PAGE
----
Piston Slap: How Reliable Are Reliability Indexes?

Sajeev Mehta
by Sajeev Mehta
piston slap how reliable are reliability indexes
Brian writes:Hi there — I’ve been doing a lot of research (Googling) as of late to truly understand car reliability. I’ve been reading through sites like Carcomplaints.com, Truedelta.com, Consumer Reports, JD Power, specific car model forums, etc. What I really want to is, how accurate is this information? For example, you can look on Car Complaints and see that some models have awful reliability, but then you dig into it and realize it’s only five reported incidences of the same problem. And then you look at other websites that barely mention this particular problem.So what gives? Even if it is a major problem, what are the chances you would end it up with it if you bought that particular model and year?Sajeev answers:I hope the accuracy you desire from reliability indexes isn’t expected in my response!Remember, vehicles are not a typical widget rated as a single element. They are Russian Nesting Doll widgets with more layers than a skyscraper packed with croissants. The sheer number of fail points (triggering a customer concern) is mind-numbing. And not every “skyscraper” is the same: mid-cycle improvements, part number changes/upgrades, trim level changes, software updates, etc. mean it’s physically impossible to get this right.Then again, faith shall be restored when these data sources go into a reliability index:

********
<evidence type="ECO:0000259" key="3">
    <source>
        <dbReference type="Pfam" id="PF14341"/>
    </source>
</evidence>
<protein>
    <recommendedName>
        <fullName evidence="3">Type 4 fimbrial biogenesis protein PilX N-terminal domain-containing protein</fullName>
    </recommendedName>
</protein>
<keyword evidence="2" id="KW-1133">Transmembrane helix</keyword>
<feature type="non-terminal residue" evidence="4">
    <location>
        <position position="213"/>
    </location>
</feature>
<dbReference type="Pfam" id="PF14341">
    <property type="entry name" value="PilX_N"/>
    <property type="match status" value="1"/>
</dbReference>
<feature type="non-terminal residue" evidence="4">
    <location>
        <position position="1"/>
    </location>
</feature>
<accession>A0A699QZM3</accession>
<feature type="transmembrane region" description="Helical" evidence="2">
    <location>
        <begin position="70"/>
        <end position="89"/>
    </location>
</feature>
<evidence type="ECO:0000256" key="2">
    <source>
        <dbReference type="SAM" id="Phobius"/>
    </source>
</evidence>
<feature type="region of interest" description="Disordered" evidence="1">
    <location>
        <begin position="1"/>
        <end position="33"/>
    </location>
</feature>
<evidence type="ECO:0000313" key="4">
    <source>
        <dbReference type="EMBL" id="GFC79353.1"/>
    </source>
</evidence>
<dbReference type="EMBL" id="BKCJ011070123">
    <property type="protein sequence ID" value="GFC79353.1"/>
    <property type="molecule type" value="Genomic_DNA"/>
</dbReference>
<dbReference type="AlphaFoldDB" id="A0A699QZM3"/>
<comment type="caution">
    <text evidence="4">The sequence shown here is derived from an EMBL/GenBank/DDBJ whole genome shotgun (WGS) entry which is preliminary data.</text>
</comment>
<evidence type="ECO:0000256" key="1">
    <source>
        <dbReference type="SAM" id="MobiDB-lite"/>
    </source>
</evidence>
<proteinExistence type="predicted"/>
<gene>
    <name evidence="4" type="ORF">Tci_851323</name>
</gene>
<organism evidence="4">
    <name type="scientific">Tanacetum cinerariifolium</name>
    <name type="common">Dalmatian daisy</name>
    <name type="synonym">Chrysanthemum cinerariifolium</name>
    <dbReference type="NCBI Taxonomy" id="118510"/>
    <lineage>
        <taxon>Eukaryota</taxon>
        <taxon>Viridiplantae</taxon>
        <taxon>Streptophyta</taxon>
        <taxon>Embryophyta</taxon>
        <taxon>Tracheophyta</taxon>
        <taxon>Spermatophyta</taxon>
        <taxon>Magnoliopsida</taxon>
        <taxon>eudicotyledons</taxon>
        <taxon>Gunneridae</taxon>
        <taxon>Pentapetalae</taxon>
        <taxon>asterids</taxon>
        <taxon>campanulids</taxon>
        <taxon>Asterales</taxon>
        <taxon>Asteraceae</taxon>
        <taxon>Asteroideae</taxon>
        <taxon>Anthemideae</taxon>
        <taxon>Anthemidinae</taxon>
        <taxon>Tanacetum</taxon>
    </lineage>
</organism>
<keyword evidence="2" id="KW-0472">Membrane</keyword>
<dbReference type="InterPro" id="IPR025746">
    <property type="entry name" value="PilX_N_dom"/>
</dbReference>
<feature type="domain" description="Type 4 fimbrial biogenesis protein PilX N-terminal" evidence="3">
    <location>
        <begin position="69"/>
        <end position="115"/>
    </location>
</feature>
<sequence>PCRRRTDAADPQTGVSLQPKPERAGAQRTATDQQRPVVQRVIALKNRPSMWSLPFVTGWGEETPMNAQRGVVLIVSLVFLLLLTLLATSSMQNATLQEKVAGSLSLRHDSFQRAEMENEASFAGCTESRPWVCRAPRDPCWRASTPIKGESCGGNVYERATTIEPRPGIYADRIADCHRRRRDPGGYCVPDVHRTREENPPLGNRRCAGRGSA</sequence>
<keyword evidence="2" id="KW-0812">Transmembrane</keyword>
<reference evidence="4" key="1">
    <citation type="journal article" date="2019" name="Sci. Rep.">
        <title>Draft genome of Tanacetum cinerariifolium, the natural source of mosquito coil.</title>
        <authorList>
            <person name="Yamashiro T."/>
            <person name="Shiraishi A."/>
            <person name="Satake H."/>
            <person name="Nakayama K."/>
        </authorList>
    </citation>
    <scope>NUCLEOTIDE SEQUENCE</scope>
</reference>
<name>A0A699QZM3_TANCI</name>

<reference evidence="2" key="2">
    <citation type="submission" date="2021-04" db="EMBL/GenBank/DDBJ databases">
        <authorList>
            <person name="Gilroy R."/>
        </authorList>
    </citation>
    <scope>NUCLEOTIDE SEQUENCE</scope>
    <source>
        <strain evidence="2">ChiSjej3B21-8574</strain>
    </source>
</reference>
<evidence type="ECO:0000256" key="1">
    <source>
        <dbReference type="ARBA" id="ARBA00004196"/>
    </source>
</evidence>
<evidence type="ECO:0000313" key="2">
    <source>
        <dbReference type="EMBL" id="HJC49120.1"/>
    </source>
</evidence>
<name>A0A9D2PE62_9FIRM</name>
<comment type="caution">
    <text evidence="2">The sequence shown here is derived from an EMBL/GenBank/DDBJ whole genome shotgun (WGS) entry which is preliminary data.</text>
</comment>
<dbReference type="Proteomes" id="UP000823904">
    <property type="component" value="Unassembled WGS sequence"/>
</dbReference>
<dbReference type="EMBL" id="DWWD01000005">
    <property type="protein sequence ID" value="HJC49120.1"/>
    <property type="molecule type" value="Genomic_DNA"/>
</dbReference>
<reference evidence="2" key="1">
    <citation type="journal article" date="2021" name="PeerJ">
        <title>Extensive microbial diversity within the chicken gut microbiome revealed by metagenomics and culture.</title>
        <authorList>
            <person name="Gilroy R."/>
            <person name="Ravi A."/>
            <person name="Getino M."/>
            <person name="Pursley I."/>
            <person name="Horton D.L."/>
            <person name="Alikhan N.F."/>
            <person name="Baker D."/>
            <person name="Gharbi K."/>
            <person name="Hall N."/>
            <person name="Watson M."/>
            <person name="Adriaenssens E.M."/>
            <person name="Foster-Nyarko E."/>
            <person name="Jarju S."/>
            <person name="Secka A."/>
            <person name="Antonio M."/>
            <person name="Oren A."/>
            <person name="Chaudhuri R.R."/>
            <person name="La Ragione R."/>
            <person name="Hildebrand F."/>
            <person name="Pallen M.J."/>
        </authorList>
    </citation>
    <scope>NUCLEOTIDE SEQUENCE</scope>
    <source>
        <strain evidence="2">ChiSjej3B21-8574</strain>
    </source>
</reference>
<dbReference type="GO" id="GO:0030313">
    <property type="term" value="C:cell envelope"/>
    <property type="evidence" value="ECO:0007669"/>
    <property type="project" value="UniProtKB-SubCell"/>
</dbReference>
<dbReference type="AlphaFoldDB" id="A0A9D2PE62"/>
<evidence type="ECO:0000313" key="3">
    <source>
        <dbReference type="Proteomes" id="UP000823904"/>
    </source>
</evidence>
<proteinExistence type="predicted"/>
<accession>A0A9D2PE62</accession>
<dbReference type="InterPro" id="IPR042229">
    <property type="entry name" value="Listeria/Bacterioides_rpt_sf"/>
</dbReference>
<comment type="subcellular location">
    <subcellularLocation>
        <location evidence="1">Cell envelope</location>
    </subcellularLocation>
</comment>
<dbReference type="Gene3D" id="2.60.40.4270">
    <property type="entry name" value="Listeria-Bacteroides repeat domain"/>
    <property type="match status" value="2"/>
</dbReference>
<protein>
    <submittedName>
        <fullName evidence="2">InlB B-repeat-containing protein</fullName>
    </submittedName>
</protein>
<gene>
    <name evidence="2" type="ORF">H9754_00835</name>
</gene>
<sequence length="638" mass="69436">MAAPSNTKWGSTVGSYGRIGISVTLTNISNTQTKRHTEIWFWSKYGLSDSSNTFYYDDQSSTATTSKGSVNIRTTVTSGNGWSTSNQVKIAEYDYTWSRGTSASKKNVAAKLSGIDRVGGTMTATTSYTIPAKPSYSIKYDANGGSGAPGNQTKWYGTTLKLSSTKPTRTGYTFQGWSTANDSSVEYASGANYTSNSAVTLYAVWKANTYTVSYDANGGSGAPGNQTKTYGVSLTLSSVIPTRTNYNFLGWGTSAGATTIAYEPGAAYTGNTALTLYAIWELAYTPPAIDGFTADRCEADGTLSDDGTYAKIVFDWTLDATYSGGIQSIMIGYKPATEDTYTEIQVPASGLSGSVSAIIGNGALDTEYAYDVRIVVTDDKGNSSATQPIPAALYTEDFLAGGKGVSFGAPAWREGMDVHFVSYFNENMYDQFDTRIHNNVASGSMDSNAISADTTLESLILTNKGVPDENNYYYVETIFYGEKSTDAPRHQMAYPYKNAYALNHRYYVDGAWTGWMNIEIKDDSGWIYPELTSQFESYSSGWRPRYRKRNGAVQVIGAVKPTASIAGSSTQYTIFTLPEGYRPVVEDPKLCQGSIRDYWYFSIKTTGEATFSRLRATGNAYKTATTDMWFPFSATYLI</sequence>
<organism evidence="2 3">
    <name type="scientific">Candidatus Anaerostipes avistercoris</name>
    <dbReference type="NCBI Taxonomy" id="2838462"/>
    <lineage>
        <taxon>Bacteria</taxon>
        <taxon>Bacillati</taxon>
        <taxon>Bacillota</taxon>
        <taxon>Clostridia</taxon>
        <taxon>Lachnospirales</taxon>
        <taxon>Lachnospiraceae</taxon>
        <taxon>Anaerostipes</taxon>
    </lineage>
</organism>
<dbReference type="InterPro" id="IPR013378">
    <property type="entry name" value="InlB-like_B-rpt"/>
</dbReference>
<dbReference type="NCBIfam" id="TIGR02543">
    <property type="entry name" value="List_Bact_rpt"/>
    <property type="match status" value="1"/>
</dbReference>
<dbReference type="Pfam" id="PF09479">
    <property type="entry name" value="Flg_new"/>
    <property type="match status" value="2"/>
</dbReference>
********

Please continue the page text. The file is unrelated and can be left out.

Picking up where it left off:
• Manufacturer recall and TSB data
  • Short Term Customer Satisfaction data from third party information sources (like JD Power)
  • In-warranty repair and part number interchange and supersession data from manufacturers. (Honda, Toyota, Nissan, GM, Ford, etc)
  • Post-warranty repair data from all franchised dealerships and independent repair facilities. (Sears Auto, Goodyear, Firestone, etc)
  • Inventory churn rate from major auto parts manufacturers (Bosch, BWD, Denso, etc) and auto recyclers. (Car-Part.com, LKQ)
  • Keyword density or Word Cloud analytics on all automobile forums and major social media websites (Twitter, Facebook, Instagram, etc.)
There’s the full spectrum, literally from cradle to grave. With months of tech geek labor to get these databases talking to each other, and countless formulas filtering all this data into a single year/make/model, you can see the lifetime repair cost of any vehicle. Maybe Watson‘s up for the gig.Getting all that data, especially from car and component manufacturers? Not likely.What say you, Best and Brightest?Send your queries to sajeev@thetruthaboutcars.com. Spare no details and ask for a speedy resolution if you’re in a hurry…but be realistic, and use your make/model specific forums instead of TTAC for more timely advice. [Image: Shutterstock user welcomia]
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  • WRC555 WRC555 on Jan 24, 2017

    My True Delta garage had only uncommon vehicles. WRX, 92-X, Accord Hybrid V6. So I get multiple hounding Emails. Now I have added a Forester XT, I am doing my part making the results less skewed toward the enthusiast side.

  • APaGttH APaGttH on Jan 25, 2017